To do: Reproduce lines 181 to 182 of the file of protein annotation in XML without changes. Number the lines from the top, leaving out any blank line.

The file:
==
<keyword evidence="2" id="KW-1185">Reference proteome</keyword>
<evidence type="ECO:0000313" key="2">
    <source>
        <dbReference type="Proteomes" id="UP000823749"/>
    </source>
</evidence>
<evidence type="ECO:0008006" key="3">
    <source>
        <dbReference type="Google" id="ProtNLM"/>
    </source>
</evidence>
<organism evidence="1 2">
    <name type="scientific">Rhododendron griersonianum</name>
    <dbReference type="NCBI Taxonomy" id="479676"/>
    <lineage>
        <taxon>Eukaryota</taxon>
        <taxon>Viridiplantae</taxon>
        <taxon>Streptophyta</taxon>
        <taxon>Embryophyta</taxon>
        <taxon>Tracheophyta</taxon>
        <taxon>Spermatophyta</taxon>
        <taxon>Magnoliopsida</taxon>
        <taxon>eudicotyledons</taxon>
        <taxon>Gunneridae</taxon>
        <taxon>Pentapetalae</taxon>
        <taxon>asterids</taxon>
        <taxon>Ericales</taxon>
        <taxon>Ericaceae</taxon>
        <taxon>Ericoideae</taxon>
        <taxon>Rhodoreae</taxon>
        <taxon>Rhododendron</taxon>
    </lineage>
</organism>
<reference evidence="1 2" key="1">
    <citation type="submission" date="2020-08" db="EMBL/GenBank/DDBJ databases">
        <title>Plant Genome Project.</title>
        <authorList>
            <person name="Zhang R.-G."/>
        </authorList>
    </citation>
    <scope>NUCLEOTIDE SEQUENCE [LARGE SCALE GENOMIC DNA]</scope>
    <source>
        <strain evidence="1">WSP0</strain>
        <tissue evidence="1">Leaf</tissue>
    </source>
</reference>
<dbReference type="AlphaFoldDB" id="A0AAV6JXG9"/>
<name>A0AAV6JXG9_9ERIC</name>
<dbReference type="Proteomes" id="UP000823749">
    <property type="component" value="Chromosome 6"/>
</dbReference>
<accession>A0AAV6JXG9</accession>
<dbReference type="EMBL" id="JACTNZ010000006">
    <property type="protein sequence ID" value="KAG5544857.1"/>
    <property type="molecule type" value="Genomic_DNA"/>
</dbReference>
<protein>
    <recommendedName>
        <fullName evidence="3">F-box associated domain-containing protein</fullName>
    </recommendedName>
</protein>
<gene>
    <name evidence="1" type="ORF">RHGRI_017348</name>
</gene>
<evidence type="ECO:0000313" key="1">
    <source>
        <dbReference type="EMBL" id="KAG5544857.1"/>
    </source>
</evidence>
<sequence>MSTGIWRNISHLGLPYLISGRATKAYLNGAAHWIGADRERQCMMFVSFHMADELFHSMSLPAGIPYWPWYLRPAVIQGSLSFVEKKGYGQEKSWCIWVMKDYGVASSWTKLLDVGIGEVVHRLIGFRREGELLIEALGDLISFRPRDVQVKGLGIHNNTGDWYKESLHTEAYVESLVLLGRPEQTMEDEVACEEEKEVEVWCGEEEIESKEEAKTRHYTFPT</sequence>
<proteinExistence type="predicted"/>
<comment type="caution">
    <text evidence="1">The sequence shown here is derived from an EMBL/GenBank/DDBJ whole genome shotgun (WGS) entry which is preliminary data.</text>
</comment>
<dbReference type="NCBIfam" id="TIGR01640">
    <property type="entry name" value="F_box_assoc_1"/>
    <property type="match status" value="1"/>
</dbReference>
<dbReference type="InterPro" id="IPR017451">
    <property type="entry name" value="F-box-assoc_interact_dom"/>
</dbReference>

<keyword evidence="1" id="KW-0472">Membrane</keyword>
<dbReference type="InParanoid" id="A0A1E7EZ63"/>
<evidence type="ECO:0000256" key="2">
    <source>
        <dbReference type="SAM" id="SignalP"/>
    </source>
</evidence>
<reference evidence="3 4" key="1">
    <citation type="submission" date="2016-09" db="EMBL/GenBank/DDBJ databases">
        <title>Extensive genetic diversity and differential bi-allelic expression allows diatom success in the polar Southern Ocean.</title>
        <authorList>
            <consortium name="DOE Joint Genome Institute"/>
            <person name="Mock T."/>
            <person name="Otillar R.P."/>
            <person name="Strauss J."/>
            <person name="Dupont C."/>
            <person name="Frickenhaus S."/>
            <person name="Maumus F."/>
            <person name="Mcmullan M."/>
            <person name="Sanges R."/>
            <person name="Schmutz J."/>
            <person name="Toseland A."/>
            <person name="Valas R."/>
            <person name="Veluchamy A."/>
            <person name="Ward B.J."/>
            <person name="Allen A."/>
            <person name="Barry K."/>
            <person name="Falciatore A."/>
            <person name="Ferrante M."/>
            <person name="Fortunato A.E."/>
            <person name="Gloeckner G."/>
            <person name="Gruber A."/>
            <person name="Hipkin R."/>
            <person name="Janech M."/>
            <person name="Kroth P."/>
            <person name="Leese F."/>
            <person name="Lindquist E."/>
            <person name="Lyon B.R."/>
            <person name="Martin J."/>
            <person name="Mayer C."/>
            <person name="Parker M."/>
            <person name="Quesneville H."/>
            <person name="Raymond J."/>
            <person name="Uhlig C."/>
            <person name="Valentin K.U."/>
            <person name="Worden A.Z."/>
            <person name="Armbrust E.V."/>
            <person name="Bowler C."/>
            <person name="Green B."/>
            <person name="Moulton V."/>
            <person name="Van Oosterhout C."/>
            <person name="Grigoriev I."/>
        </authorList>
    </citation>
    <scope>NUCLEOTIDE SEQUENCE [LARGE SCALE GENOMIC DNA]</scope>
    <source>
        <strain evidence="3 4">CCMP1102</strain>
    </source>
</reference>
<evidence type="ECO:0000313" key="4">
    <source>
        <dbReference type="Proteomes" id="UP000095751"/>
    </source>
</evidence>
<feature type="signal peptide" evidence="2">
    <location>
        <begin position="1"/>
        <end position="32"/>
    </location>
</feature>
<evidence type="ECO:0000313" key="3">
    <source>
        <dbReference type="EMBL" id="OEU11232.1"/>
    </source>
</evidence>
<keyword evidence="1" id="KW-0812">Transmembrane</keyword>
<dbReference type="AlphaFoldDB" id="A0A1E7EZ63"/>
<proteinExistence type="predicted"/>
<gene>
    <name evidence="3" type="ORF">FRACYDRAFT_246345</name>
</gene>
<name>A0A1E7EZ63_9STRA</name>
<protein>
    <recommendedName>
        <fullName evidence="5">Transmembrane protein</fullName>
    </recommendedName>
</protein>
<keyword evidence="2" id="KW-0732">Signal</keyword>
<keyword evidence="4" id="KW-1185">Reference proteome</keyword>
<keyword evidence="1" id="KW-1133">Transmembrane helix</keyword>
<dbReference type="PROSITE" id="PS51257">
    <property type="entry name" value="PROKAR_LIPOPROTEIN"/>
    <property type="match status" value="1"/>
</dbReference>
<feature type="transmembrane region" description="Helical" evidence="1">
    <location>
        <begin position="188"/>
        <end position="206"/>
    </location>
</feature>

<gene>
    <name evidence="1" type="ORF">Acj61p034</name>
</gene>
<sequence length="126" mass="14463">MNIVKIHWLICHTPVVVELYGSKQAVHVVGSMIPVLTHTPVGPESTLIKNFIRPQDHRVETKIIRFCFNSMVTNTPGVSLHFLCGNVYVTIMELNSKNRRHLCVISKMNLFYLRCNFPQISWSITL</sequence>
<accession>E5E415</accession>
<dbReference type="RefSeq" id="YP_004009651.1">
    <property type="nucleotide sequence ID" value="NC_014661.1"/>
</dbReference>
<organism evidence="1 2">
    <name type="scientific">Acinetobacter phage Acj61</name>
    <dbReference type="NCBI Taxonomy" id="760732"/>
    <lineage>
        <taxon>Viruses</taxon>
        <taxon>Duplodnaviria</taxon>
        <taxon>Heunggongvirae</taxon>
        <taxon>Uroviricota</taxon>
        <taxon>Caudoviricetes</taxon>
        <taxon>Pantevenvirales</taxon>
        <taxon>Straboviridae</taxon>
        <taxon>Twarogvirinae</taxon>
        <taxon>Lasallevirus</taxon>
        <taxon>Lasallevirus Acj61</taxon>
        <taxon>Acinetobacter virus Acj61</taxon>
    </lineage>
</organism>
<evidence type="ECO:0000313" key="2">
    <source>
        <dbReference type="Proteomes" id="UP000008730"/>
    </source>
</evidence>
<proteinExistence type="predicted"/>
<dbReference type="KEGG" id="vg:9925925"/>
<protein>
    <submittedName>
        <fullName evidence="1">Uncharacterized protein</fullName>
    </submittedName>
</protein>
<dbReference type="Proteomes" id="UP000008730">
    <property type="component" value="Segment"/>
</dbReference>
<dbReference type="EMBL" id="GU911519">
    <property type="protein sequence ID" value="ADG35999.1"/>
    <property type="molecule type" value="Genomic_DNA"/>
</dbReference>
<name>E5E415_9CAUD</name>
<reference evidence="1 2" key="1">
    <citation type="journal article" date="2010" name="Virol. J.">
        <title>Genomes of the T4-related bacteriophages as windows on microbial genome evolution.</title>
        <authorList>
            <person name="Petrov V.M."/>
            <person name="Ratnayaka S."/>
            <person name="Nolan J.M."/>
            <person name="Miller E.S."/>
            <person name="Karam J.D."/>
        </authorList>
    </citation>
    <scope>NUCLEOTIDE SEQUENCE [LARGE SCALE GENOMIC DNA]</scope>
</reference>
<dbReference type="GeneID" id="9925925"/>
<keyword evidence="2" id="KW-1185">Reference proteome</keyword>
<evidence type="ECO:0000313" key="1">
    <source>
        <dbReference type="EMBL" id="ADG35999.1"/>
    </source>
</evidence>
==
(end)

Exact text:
</feature>

<gene>